Tuesday, February 10, 2009

The Customs Broker Examination, Ch. 01, Pt. 01: Causes of Failure

The following is an excerpt of The Customs Broker Examination, by Scott Warren Taylor and Andrew Moxon. This book is a part of the Customs Broker Exam Preparation Course from Boskage Commerce Publications. We'll be posting a large excerpt here, with new posts every Tuesday and Thursday morning. Click here if you want to read the whole book right away.


Part 1: Why Most People Fail the Customs Broker Examination

The Customs Broker Examination (CBE) can be a long and arduous exam, generally 80 questions and four hours long. The test is given in a quiet examination room. Test takers are usually allowed a desk, a pencil, a calculator and printed material, including notes and reference materials.

Few people pass the CBE – a pass rate below 10 percent is not uncommon, and one higher than 20 percent is rare. That means that, on any given examination day, it is likely that out of ten students seeking a license, nine will leave the examination room without a passing score. But what is perhaps even more phenomenal is that of the 1 in 10 that are likely to pass, most have failed the test before. They pass on the second, third, or fourth attempts.

Causes of Failure, as Stated by the Student

There are perhaps as many reasons for failing the CBE as there are students attempting to pass. However, as you can see by looking at the most common reasons given for failure, there are some predictable problems:


Quite common for first time test takers who may, nearly on a whim, use one or two prior tests and a few hours of study as preparation for the CBE. Their first encounter is shocking and sobering at the same time. Typically, this student will decide that the test is either not passable or not worth the effort. For this student, the first attempt is often the last attempt. For a smaller percentage of those who fail the first time, the failure serves as motivation to take more time preparing: study harder, seek help, and take a lot more practice examinations without sneaking a peek at the answers (which gives a false sense of knowledge).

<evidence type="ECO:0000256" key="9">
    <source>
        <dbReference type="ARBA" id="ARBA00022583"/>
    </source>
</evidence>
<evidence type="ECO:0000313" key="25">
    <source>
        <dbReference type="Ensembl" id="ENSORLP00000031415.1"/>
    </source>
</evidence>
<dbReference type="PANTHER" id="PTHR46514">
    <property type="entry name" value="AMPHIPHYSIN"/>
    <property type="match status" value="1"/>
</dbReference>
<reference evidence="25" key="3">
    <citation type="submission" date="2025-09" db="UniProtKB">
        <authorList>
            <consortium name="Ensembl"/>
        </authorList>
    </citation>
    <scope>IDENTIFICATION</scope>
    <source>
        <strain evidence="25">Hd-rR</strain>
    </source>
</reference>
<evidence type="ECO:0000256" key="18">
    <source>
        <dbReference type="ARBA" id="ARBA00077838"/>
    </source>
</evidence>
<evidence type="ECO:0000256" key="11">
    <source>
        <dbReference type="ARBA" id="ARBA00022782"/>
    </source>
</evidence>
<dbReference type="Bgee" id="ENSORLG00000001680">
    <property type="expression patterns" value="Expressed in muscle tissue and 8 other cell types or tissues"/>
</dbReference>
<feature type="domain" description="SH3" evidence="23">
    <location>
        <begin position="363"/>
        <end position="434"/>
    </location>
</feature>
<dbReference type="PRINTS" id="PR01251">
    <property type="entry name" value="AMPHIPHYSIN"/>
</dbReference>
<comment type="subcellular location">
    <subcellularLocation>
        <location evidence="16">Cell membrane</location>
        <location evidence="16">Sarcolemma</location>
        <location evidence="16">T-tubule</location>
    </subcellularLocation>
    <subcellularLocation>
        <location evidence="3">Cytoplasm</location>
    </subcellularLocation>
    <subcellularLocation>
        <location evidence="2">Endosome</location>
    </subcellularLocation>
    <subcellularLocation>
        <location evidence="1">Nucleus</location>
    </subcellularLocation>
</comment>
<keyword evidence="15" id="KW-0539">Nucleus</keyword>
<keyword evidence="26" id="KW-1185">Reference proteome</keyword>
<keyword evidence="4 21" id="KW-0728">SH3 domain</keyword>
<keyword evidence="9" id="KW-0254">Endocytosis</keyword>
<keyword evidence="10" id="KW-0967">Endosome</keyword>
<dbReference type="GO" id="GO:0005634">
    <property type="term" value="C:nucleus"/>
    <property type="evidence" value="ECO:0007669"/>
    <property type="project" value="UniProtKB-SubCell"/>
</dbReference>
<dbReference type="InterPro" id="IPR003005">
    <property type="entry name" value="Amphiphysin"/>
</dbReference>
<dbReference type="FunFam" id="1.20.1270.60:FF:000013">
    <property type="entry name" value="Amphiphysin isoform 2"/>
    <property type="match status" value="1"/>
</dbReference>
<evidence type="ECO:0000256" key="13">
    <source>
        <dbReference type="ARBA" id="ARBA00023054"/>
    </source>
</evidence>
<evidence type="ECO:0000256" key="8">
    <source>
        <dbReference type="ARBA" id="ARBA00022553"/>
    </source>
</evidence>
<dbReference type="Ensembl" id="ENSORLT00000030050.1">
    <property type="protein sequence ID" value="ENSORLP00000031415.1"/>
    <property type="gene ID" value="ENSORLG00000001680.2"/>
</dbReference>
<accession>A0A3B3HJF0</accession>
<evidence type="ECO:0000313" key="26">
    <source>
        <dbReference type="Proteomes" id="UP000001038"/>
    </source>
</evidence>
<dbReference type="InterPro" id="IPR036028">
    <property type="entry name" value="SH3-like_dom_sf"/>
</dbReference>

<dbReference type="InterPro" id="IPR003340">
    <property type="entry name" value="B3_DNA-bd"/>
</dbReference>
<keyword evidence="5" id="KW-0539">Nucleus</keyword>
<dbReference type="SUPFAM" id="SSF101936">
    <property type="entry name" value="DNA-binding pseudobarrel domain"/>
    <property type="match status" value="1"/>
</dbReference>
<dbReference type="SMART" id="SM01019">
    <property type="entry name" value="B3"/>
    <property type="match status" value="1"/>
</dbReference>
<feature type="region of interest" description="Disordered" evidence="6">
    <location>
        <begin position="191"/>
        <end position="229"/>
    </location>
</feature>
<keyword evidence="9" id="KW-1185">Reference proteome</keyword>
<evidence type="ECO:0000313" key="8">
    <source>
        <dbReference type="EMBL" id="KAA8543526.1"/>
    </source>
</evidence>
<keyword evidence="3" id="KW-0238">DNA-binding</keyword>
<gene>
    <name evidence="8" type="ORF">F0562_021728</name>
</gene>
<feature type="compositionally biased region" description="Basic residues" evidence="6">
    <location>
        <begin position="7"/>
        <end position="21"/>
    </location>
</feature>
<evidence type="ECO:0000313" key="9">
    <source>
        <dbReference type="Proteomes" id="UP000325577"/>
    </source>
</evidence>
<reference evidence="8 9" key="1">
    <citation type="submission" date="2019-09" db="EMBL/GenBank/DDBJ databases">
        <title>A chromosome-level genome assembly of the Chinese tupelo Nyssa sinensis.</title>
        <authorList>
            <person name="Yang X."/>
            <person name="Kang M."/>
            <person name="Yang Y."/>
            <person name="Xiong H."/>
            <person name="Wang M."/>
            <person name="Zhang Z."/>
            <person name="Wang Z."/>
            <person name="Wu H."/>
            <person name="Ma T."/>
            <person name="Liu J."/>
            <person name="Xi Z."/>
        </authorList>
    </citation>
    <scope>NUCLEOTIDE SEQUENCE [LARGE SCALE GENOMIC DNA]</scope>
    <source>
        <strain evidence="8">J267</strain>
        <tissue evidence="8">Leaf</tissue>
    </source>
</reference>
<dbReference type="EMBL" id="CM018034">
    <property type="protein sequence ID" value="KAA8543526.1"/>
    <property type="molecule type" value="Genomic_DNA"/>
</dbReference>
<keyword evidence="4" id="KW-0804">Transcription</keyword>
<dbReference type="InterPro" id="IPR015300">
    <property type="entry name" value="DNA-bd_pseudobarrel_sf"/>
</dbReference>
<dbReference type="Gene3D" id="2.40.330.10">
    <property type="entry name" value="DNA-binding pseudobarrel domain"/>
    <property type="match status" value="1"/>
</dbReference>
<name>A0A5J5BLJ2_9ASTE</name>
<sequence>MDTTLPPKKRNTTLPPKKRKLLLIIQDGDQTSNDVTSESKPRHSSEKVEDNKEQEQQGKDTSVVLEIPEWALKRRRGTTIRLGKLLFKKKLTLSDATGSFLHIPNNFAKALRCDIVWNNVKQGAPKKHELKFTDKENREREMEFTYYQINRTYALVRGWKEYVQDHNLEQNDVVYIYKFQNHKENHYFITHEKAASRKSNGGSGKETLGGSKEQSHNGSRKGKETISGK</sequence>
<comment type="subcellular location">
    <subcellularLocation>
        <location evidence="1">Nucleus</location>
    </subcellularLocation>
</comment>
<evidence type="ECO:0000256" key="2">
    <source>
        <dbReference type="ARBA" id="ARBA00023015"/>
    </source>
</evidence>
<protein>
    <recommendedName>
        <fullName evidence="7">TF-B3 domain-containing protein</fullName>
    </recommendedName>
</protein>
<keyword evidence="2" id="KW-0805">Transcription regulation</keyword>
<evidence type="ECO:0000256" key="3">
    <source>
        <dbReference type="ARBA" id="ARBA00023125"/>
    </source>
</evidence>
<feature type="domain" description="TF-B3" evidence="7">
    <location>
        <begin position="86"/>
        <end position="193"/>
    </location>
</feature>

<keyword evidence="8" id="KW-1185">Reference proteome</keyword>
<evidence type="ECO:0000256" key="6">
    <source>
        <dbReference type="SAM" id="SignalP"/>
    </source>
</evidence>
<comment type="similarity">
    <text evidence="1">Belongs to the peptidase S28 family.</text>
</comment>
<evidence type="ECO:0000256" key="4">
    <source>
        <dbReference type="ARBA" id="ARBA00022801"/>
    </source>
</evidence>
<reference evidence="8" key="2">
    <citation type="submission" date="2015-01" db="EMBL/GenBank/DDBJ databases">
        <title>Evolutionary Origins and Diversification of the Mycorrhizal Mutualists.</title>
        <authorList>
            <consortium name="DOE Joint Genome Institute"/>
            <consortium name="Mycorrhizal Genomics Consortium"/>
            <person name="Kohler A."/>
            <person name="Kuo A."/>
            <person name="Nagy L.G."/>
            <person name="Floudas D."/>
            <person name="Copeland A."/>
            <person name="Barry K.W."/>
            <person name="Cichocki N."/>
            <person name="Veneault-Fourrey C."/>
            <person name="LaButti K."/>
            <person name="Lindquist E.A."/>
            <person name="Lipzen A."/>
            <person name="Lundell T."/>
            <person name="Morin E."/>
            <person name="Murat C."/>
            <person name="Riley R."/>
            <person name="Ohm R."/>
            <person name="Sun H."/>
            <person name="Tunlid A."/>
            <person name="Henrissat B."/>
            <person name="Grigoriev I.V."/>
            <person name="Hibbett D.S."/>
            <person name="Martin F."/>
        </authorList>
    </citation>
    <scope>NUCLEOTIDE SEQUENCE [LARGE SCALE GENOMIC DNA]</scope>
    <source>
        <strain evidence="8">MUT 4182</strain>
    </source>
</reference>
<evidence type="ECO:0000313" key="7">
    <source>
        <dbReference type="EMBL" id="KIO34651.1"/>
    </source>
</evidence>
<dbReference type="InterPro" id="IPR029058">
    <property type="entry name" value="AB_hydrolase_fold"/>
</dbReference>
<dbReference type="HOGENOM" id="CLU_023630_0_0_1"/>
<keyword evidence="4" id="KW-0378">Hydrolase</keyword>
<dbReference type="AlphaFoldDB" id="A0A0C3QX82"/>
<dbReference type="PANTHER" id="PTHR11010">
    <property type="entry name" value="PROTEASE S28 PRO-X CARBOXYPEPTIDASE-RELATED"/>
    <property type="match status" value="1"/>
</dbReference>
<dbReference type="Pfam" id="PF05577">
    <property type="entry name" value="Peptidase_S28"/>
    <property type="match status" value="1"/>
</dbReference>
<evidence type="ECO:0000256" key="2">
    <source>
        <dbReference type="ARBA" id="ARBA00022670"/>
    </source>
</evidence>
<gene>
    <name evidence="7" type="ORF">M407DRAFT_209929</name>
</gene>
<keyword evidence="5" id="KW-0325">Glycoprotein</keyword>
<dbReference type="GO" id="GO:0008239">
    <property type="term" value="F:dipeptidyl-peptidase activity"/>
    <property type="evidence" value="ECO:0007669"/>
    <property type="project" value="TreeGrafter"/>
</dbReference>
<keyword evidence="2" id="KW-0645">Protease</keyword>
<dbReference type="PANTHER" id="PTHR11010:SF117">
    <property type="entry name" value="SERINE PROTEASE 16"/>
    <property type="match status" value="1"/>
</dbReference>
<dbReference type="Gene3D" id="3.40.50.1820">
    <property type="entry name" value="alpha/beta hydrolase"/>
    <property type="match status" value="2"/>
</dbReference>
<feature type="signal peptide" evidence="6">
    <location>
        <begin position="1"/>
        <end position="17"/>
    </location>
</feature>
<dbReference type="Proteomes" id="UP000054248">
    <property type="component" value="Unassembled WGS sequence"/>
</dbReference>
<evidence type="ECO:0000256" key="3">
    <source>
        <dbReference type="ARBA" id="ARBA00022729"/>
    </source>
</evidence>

The best way for the student to gauge readiness for the CBE is to take several previous CBE's under controlled conditions. This means carefully timing the test-taking period and using only the resource materials allowed in the examination room when taking the practice test. If none of the practice scores are below 75 percent and the average score is in the 80-percent range, the student can walk confidently into the examination room on test day. Anything less is questionable preparation. If you have purchased this book as part of our Study Plan, the last six exams are available as part of our software.


This catchall excuse is really a variation of the above justification. “I didn’t have enough time to study” often means, “I didn’t realize how much study was involved.” Confront the difficulty of the CBE and you will either find the time for adequate preparation, or will simply retract the license application in anticipation of a time when more preparation time will be available. The test is so demanding that unless a student is prepared and able to allocate 100 or more hours of preparation toward study, drill, and memorization, the chances of success are very small.


When a student sits for the CBE, it is often at the request of an employer. Employer decisions often can lag behind need and are made as a result of an existing problem instead of being made in anticipation of a problem. Hence, at a time when the company is increasing business or broadening its services, the employed student must allocate additional time to prepare for the CBE. This two-hammered demand is a common element in failure.


Because a number of months must be dedicated to preparing for the CBE, and because few students can exclusively devote their time to preparation, personal demands frequently interfere. True failure of this kind is rare, however, and this justification for failure serves most often as a comforting excuse.


The final cause of failure is the least-often admitted: that the materials themselves – the U.S. Customs Regulations, related trade and tariff acts, and the Harmonized Tariff Schedule of the United States (HTSUS) – were simply too difficult for the student to comprehend. Soon after reviewing the material, most students conclude that it is the volume of material, not the level of difficulty, that impedes comprehension. Most students believe that if they can find the time and materials to help them prepare, they can pass the test. The few students who cite reason number five as the cause of failure are often students for whom English is a second language or those who are far removed from school and therefore are not accustomed to study and testing.

But there is another cause of failure, one that is rarely stated, and one that, once comprehended, can be avoided.

This concludes today's excerpt from The Customs Broker Examination.

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